1. The most important thing about buying a new bike is to make sure it fits. The only way you'll know if the bike is right for you is to size up the bike and make sure that the bike's geometry matches your body's geometry. Ask questions and do some research.
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2. If possible, try to find a shop that will let you demo the bike on real dirt. Five minutes in a parking lot won't cut it. You wouldn't buy a car without a real world test drive, and a bike should be no different.
3. Don't belive the hype. Just because your favorite rider or best friend rides a certain bike, that doesn't mean that's the best one for you. Have an open mind and be realistic about your needs and ability.
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Thread: my first ride

  1. #1
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    my first ride

    Thursday, I purchased a new Fuji 1.6 Nevada 27.5" bike. I am a noob. Today on my first ride with my 17yo son, we rode 4.25 miles on the Huckleberry Trail near our house.

    It's an easy trail but a blast! I can't wait to ride more!

    Chris

  2. #2
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    Right on! And who cares whether it's easy or hard, you're out there riding :~)
    We have met the enemy, and it is us. Pogo

  3. #3
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    I'm a little butt sore today. Yesterday, during the ride, I found that I needed to raise my seat about 3 inches to take pressure off my knees. This changed the seat surface angle too much, I think. The front was pointed up too much and caused a pressure point. I adjusted it last night and took a test ride. It felt much better.

    Now that I have raised the seat so much, I now feel like the bars are way too low. I have neck pain when I have to tilt my head back at acute angles. Can the bar height be adjusted? The seat is now much higher than the bars.

    Chris

  4. #4
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    Your saddle height needs to be correct based on your leg extension. While there are individual differences as to how high is correct as well as adjustments based on terrain and riding style, you should start off with a saddle height as dictated by guidelines. Either your LBS or google can help you determine that saddle height. Then you ride and make *small* adjustments if any at all. Same with rake. Start off with the saddle even and only make small adjustments over time. You can use a level to get the saddle even when you start out.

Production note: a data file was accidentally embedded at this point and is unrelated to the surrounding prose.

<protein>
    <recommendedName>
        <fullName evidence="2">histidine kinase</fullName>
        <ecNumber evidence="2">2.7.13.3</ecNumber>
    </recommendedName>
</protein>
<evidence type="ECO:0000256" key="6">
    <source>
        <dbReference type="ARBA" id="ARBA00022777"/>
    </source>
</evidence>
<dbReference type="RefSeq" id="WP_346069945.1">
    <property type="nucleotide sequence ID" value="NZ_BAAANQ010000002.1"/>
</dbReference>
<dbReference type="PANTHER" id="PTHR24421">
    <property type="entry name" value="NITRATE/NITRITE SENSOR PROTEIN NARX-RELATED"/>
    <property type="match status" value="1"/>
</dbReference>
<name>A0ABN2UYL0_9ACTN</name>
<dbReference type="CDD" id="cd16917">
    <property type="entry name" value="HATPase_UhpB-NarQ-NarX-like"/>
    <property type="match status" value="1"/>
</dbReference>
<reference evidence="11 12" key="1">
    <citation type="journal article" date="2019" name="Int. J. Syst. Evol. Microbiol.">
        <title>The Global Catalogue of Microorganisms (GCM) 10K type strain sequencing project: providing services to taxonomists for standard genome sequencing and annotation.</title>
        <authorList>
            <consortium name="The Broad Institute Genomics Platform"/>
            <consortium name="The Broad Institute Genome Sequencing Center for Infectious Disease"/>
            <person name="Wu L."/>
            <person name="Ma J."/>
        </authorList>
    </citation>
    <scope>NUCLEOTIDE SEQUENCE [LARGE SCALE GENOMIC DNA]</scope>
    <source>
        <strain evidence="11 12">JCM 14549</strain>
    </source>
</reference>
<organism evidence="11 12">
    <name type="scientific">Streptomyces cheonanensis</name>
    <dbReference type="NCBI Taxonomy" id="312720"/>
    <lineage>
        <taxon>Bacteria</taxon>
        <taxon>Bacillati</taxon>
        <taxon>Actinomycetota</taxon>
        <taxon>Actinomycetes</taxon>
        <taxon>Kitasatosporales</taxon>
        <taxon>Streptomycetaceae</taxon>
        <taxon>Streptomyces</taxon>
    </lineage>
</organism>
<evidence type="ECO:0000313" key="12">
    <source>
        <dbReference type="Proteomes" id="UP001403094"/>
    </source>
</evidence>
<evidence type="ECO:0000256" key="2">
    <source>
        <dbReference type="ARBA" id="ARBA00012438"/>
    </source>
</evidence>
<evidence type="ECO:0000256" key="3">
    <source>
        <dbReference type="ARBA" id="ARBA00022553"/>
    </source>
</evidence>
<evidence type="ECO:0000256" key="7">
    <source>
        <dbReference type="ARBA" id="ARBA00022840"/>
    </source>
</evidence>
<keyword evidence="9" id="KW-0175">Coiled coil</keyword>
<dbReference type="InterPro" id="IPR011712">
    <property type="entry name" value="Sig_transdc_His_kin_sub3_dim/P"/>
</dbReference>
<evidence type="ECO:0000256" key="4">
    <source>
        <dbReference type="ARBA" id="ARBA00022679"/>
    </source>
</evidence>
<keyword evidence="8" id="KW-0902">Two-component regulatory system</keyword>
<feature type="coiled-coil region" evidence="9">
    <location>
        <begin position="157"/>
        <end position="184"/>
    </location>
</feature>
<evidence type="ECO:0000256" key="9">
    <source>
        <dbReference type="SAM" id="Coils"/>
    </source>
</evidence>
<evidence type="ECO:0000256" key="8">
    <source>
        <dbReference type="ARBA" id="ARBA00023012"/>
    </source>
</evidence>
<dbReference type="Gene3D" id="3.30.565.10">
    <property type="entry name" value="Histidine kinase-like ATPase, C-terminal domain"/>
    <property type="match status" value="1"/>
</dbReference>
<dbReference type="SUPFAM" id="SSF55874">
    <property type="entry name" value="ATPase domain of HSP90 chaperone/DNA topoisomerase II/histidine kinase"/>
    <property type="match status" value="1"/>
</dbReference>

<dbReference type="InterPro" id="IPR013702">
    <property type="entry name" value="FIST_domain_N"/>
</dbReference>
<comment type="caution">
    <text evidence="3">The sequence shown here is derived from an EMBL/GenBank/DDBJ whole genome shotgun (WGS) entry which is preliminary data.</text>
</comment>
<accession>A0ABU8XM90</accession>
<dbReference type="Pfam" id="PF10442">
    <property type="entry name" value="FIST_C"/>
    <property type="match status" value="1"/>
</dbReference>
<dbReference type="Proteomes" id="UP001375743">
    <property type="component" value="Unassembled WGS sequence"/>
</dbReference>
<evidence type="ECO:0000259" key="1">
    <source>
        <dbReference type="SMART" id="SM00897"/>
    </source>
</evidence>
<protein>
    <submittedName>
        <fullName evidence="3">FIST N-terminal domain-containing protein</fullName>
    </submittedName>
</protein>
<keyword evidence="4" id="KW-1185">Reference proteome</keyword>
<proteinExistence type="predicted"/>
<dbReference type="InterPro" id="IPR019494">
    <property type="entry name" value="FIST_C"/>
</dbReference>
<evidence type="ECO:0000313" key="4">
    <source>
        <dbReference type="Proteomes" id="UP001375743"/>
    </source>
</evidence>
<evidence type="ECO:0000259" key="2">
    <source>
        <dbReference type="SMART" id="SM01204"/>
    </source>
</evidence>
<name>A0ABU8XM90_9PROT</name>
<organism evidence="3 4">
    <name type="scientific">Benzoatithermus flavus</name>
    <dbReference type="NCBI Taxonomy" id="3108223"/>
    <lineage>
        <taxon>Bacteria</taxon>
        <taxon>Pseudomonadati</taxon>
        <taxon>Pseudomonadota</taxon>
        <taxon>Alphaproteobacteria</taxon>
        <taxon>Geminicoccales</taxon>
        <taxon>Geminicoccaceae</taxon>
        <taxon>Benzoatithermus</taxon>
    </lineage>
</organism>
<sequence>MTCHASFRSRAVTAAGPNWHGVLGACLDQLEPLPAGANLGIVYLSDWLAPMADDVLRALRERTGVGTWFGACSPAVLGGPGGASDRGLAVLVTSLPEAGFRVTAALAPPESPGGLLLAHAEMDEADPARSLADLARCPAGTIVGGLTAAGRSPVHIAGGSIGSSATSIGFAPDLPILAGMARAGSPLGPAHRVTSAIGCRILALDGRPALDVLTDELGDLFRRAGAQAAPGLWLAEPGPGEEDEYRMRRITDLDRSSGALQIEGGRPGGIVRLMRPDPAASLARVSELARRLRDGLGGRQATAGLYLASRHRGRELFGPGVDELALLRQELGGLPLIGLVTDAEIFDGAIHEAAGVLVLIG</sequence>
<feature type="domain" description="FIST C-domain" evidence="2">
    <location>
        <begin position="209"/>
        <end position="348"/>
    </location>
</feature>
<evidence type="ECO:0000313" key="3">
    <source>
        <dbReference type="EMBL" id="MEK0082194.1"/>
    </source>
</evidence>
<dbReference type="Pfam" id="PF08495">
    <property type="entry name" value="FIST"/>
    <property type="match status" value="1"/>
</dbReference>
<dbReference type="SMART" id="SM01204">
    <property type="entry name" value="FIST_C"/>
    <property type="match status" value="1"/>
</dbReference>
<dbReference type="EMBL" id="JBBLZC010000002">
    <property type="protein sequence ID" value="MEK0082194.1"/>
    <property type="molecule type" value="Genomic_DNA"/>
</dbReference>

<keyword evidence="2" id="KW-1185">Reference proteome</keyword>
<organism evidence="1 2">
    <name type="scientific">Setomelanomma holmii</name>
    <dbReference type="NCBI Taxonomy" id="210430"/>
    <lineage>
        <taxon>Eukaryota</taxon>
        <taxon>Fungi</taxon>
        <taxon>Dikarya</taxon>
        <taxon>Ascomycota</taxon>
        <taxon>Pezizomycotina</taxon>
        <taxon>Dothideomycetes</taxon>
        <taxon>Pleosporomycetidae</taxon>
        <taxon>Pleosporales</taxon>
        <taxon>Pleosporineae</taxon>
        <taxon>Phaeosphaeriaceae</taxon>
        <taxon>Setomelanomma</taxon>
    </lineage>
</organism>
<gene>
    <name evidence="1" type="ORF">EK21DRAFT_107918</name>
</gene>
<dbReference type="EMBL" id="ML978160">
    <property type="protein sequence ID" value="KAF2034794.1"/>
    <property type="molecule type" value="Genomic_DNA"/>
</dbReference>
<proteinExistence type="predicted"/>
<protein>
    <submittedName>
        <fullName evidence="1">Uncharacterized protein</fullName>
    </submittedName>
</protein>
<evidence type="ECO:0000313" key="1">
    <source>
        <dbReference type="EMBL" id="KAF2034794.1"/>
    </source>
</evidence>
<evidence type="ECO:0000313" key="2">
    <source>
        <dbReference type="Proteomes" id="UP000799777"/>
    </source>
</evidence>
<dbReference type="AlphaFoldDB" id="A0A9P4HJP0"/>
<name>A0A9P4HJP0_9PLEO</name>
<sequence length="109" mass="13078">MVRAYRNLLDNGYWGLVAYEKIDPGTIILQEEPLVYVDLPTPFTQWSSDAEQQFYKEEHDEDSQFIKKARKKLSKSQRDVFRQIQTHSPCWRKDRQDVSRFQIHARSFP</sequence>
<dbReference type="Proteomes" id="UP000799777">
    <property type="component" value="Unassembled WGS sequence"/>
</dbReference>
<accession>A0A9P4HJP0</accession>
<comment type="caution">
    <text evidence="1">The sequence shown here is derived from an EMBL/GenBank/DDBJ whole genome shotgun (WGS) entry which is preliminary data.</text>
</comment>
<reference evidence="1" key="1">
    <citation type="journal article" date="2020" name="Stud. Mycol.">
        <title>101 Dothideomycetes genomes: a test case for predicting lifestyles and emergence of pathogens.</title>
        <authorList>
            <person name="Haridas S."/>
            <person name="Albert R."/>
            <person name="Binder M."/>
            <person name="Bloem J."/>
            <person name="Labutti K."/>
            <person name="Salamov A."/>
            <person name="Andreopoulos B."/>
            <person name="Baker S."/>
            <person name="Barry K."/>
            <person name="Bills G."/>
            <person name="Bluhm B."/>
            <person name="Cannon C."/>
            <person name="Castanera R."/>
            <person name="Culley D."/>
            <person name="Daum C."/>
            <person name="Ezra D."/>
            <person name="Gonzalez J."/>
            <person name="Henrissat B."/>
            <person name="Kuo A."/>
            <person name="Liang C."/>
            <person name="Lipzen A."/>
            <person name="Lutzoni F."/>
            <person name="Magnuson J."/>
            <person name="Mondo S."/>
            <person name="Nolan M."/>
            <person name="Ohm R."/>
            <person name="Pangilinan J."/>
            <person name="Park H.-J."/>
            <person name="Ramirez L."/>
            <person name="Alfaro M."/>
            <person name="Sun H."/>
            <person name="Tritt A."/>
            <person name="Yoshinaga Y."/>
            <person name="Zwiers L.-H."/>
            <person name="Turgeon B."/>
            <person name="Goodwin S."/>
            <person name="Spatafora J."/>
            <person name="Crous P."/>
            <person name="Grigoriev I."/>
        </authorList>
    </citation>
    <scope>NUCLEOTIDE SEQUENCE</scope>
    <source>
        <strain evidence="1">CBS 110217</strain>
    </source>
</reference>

Your bar height and reach will need to be adjusted with a different stem and possibly a different bar based on a correct saddle height. Never adjust you saddle because your bar is too low or too high -- it doesn't work that way. But, there is no absolutely *correct* bar position -- it's a very personal choice. You might get used to the currently low bar or not but you won't really know unless you ride for a while. (But don't ride it this way if you feel unbalanced!)

    Ask your LBS if they'll do a basic fitting for you on a trainer. In many cases they'll do that for free to keep you happy and to sell you a new stem. Remember to wear padded bike-specific shorts for riding and also for the fitting..
    Good luck!

  5. #5
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    I'm still pretty new, but I'm finding there is very much truth in the more you ride, the less your azz will hurt. The first month or so I thought something was wrong with me, but now as time has passed, so has most of the soreness. The rest of the techie stuff, I'm pretty useless for still. :~)
    We have met the enemy, and it is us. Pogo

  6. #6
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    After yesterday's ride, I adjusted the seat height and seat level. I wore new pair of padded biker shorts from DSG, and they help a lot!

    This afternoon, I took a 1.5 mile trip to test her out. My butt is sore, so I didn't go far. I feel as though my seat height is perfect now. I hit pedaled up a very steep bike path, and my knees didn't hurt, and I wasn't overextending.